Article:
On-board, we still have 4GB of storage. Android Wear apps don’t requite that much space, but it still would’ve be nice to see a bump here. For instance, wireless headphone users may like to download music to the watch, which can take up that space pretty quickly. And not to mention that the OS uses a chunk of it to operate.
The life of the 570 mAh battery performs well. It should definitely get most users through the day. However, the LTE signal can burn through it at a relatively fast rate (if you’re running the watch independently for a lengthy period). This is affected by the strength of the signal. If you’re consistently in a weak signal area, it may be a struggle to last through the whole day. In this case, we’d recommend to turn off the Tilt-to-Wake and Always-On display features.
Despite the Watch Urbane 2nd Edition’s considerable stature, I was pleasantly surprised at the wear. It’s very form-fitting on the wrist and doesn’t feel unwieldy. And this is coming from someone with slim wrists.
The bands stiffly curve downward from their attachment to the chassis, which make them snugly hug your wrist. The metal latch is fairly standard. Once you clasp the watch on, it feels super sturdy (thanks to the robust rubber band). Every aspect of the Urbane 2nd Edition conveys that it’s built like a tank, and I have no reservations about that when it’s donned. That’s further indicated by its IP67 water/dust-proof rating.
On the display front, we have a modest 1.38″ Polymer-OLED display with 480×480 resolution. It’s sufficient and works decently outdoors. Because the panel uses OLED technology, colors are rich (although, not quite as brilliant as Samsung’s S-AMOLED screen on the Gear S2) and blacks are deep.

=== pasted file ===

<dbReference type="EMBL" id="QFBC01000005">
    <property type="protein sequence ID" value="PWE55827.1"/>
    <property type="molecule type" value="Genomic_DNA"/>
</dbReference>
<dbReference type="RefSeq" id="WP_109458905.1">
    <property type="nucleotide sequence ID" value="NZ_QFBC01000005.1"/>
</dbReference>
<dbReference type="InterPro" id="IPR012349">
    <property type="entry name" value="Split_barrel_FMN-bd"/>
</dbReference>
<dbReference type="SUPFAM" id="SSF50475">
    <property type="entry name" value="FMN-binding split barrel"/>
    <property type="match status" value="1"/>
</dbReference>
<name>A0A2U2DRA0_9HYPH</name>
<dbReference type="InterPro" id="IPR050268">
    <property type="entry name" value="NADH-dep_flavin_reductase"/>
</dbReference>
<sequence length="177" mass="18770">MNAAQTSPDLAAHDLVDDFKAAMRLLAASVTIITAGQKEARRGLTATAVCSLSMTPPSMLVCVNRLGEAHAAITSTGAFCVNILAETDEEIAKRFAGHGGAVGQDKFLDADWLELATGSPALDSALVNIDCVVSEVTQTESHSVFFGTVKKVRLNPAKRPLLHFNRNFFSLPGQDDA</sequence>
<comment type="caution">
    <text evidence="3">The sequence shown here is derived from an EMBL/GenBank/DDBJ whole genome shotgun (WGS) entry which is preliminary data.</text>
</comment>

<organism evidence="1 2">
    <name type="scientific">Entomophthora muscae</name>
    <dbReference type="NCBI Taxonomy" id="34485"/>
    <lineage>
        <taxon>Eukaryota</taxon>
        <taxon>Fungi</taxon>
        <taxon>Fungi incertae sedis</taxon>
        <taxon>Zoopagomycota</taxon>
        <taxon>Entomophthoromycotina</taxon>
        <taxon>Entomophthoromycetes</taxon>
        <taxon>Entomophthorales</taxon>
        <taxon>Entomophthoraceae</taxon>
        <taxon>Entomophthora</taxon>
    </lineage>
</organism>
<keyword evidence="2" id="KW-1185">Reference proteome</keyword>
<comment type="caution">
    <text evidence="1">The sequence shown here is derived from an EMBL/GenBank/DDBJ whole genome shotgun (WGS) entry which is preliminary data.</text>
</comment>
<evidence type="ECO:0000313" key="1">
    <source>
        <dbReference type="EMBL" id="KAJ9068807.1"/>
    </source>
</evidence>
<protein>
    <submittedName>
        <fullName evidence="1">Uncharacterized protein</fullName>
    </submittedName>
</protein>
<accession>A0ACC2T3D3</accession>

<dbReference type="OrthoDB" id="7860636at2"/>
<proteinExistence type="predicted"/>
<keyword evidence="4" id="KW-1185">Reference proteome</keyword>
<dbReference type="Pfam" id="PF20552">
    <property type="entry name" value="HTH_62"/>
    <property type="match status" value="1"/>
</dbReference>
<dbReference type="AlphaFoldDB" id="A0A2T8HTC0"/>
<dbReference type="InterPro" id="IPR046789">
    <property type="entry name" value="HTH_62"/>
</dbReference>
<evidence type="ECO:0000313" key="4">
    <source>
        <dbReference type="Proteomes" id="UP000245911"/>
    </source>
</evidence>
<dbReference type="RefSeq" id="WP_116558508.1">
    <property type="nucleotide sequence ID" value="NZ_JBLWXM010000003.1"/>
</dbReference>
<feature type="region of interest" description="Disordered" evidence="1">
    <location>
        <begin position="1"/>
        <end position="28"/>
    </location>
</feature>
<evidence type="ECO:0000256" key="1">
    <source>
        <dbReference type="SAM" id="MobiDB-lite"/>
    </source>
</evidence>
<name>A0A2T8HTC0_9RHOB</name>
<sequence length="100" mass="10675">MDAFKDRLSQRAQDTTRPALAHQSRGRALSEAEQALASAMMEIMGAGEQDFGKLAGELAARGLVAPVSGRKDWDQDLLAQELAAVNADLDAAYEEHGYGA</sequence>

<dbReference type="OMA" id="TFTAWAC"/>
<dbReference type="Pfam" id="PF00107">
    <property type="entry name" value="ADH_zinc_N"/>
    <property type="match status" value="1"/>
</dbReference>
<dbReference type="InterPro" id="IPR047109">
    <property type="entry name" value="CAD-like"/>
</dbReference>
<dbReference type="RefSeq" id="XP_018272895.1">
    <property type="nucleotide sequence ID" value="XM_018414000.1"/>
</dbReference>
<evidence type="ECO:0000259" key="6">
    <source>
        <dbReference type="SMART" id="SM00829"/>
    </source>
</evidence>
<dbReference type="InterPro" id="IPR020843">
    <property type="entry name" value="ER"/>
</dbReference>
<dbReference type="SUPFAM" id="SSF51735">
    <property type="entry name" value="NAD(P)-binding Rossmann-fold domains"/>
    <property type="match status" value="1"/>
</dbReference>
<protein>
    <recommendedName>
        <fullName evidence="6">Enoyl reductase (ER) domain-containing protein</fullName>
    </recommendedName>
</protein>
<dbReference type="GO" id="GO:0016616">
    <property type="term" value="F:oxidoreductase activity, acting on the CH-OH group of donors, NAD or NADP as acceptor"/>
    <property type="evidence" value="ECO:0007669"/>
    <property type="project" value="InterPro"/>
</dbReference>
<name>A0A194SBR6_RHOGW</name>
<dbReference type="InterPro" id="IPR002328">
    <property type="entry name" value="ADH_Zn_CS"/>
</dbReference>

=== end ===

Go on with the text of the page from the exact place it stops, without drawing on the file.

The fact that the Urbane 2nd Edition has its own LTE radio means that it doesn’t have to be connected to a phone to access the internet and get notifications. It can operate on its own (that is, once you set it up with your Google and Verizon accounts). This also means that you’re able to take calls and send/receive texts, right from the watch! There’s a speaker on the left side of the chassis. Adding a smartwatch to an existing Verizon data plan costs an $5/month.
The Urbane 2nd Edition uses the Android Wear OS, straight-up. There’s no custom overlay/skin or added LG UI touches. So if you’re familiar with Android Wear’s notification-based navigation, then you’ll be right at home. The OS works by popping up notifications in a card-style, which you swipe up/down to view. You then swipe from right to left to select functions for that particular app.
The only differences you’ll find on this watch versus a Bluetooth-only smartwatch is the addition of the LTE signal indicator (and corresponding settings) and LG’s Health app. From the Settings menu you can control the LTE radio, check data usage, and toggle data roaming.
Despite Google having its own “Fit” app, LG throws in its solution anyways (which one of the three physical buttons shortcuts to). The LG Health app can track your steps, distance, heart rate, and can even give you a stress measurement. It can also provide an activity log and tune it based on the activity you select. For instance, if you’re cycling you can monitor speed, or if your hiking it can report elevation.
Swiping down from the Home screen is a quick way to see the date, battery level, and network signal status. Additionally, if you long-press, you can switch the watch face among several clock styles. Some display more information than others. LG threw in a couple custom watch faces that have weather info or health stats.
The LG Watch Urbane 2nd Edition LTE makes some great refinements to the original, which was already an exceptional smartwatch. It now has a classier chassis, sturdier band, and larger display and battery. You also get a feature that very few smartwatches have – LTE connectivity. Even if the size/thickness sounds intimidating, we suggest that you give it a try. LG nailed the fit in our opinion.